Full-time RVing with pets can be a joy or a disaster. The secret to travel happiness with your beloved animal is to anticipate their needs during the worst of times. These three tips for helping anxious animals will put you both on the road to better days ahead.
Full-time RVing with pets
“For many dogs, a trip to the vet is the main reason they get to ride in the car. Is it any wonder then that getting in the car can be so stressful?” writes Dr. Jason Nicholas, a veterinarian behind The Preventive Vet, a website dedicated to pet safety awareness and health.
Whether you go by car or RV, these quick tips to decrease your pet’s anxiety will go a long way to ensuring good times for everyone on board.
1. Change how your pet views travel
If you think your dog or cat is nervous about RVing, your biggest task is to associate vehicle travel with good times. Before going full-time RVing with pets, Dr. Nicholas suggests spending time with your pet inside the vehicle for several days.
You’ll even want to “consider feeding him regular meals in the car, while you sit with him giving praise and pets.” As your pet’s comfortable level grows, try short trips around the block.
“Go to fun places – dog parks, play dates with your friend’s dogs, to the pet store, or whatever else you think will be fun for your pet,” says Dr. Nicholas. Gradually increase the duration of your adventures.
2. Try anxiety reducers and calming aids for pets
Gone are the days when we instantly resorted to tranquilizers when traveling with pets. Today we have many holistic options to try before resorting to pharmaceuticals. For example:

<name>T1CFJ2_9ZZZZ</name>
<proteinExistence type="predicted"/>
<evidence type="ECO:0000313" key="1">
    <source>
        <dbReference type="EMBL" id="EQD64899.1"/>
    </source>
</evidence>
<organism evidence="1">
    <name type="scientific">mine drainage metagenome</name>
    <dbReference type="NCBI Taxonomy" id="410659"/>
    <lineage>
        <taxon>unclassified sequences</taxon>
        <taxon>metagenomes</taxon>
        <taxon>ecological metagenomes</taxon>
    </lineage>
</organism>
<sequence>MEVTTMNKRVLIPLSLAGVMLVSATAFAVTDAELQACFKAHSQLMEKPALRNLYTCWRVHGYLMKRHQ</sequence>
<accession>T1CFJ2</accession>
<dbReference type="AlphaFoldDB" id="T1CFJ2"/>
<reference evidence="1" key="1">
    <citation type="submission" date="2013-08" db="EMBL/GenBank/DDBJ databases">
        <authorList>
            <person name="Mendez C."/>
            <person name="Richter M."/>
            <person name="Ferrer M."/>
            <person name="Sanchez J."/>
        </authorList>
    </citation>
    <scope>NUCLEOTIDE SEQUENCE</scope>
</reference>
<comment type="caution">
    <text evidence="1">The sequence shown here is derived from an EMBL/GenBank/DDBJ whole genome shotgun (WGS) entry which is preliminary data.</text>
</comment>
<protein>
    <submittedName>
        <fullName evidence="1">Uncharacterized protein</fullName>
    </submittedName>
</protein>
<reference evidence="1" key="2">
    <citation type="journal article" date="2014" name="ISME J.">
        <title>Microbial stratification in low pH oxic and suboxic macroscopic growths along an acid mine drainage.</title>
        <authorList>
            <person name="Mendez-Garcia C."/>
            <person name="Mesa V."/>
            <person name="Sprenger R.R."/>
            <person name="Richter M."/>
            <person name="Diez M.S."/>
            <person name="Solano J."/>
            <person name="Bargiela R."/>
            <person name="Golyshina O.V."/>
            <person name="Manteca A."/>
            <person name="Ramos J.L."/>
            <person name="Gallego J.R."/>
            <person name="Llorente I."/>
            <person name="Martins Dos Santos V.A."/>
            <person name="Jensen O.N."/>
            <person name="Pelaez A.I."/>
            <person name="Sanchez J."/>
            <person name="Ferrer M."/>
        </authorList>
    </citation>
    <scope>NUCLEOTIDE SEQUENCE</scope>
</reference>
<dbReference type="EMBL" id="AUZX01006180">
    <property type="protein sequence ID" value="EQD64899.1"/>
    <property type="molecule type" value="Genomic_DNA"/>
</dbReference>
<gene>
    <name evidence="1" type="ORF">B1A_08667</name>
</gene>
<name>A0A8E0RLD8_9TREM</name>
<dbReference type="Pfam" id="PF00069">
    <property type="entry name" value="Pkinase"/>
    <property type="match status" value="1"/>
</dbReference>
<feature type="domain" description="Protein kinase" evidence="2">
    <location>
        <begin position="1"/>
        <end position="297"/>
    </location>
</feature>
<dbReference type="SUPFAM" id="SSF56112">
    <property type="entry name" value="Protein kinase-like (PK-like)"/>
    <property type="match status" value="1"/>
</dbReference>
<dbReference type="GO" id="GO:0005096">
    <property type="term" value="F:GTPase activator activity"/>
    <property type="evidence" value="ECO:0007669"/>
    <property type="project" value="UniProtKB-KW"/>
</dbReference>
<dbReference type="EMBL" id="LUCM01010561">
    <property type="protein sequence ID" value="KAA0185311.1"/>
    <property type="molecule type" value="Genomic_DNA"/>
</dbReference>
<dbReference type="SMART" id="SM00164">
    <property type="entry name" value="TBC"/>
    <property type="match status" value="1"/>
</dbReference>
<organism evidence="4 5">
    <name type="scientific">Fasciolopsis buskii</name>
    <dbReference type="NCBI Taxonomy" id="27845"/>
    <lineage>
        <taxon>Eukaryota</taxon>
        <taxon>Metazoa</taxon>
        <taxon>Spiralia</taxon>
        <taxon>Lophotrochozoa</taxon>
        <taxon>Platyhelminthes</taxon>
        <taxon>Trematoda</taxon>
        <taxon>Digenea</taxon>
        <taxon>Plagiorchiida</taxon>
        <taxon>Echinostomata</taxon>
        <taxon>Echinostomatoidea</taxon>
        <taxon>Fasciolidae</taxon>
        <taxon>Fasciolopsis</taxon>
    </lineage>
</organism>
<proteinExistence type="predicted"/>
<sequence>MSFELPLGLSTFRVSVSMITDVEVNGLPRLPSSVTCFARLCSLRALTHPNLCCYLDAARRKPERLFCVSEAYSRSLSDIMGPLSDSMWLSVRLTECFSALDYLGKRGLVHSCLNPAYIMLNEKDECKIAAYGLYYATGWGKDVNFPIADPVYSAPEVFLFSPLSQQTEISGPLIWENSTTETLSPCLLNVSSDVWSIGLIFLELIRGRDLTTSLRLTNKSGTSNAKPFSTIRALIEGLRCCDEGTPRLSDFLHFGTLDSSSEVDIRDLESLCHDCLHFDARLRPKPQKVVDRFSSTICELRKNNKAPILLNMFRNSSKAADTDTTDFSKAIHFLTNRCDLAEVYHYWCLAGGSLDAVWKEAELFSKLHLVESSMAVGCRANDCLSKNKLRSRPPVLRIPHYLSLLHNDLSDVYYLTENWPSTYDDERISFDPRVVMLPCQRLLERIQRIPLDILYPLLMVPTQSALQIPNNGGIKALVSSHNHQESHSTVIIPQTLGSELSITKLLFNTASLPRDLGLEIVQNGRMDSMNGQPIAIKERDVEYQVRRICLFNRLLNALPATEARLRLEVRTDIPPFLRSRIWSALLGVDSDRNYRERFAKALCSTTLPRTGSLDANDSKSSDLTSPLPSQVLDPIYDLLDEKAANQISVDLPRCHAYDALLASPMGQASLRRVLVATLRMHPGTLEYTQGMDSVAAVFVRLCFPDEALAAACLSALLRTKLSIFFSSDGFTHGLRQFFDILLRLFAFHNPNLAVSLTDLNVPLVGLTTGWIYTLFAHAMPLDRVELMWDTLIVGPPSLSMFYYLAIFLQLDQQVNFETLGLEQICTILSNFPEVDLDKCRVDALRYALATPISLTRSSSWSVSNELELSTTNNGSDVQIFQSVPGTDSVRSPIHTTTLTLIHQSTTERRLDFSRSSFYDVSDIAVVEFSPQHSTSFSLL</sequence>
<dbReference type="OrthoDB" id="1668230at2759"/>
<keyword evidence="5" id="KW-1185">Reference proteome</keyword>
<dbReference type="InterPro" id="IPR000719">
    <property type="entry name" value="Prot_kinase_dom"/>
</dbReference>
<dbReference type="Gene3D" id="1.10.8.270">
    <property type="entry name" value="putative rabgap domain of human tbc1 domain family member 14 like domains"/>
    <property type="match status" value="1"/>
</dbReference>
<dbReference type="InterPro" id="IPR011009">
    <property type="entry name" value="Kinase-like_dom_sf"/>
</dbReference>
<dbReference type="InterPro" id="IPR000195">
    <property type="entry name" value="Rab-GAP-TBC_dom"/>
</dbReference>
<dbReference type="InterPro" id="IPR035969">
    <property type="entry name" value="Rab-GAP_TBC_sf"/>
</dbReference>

These snug-fitting little coats hit just the right accupressure points on the body to reduce stress. It works for human autistic children and pets alike.
Pheromone therapy products mimic the calming signals mothers project to their young. These products often calm nervous pets. “When emitted by one individual, pheromones are then detected by other individuals from the same species.
The messages conveyed by the pheromones affect behavior,” explains the Feliway company, a manufacturer of pheromone collars, diffusers and sprays.
Dogs look silly wearing it, but the Thundershirt Calming Cap works by using the same approach as a horse blinder. It calms by filtering an animal’s vision in order to decrease stimuli, while allowing the animal to move freely.
Many animals respond to special calming music composed with tones to please their sensitive ears. Keep anti-anxiety soundtracks on your RV or tow vehicle stereo, like “Through a Dogs Ear“. This music can help create a more relaxing environment for everyone on board.
3. Remember: Pets mirror our emotions
When your travel day turns to misadventure, your pet tunes into your response. For example, if you react calmly to common situations like a scary RV tire blowout, your pet will keep calm knowing you’ve got things under control.
“Our animals can reflect our thoughts, feelings, physical maladies, and even the significant issues we are dealing with in our lives,” says Marta Williams, author of “My Animal, My Self.” When panic isn’t present, pets can project steadfast, calm energy to help everyone pull through.
Every traveling pet parent has a bad day. Full-timing with pets makes it a little easier to get through the worst of them as long as you’re prepared help these furry co-pilots stay calm and happy.
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Rene Agredano and her husband, Jim Nelson, became full-time RVers in 2007 and have been touring the country ever since. In her blog, Rene chronicles the ins and outs of the full-timing life and brings readers along to meet the fascinating people and amazing places they visit on the road. Her road trip adventures are chronicled in her blog at LiveWorkDream.com.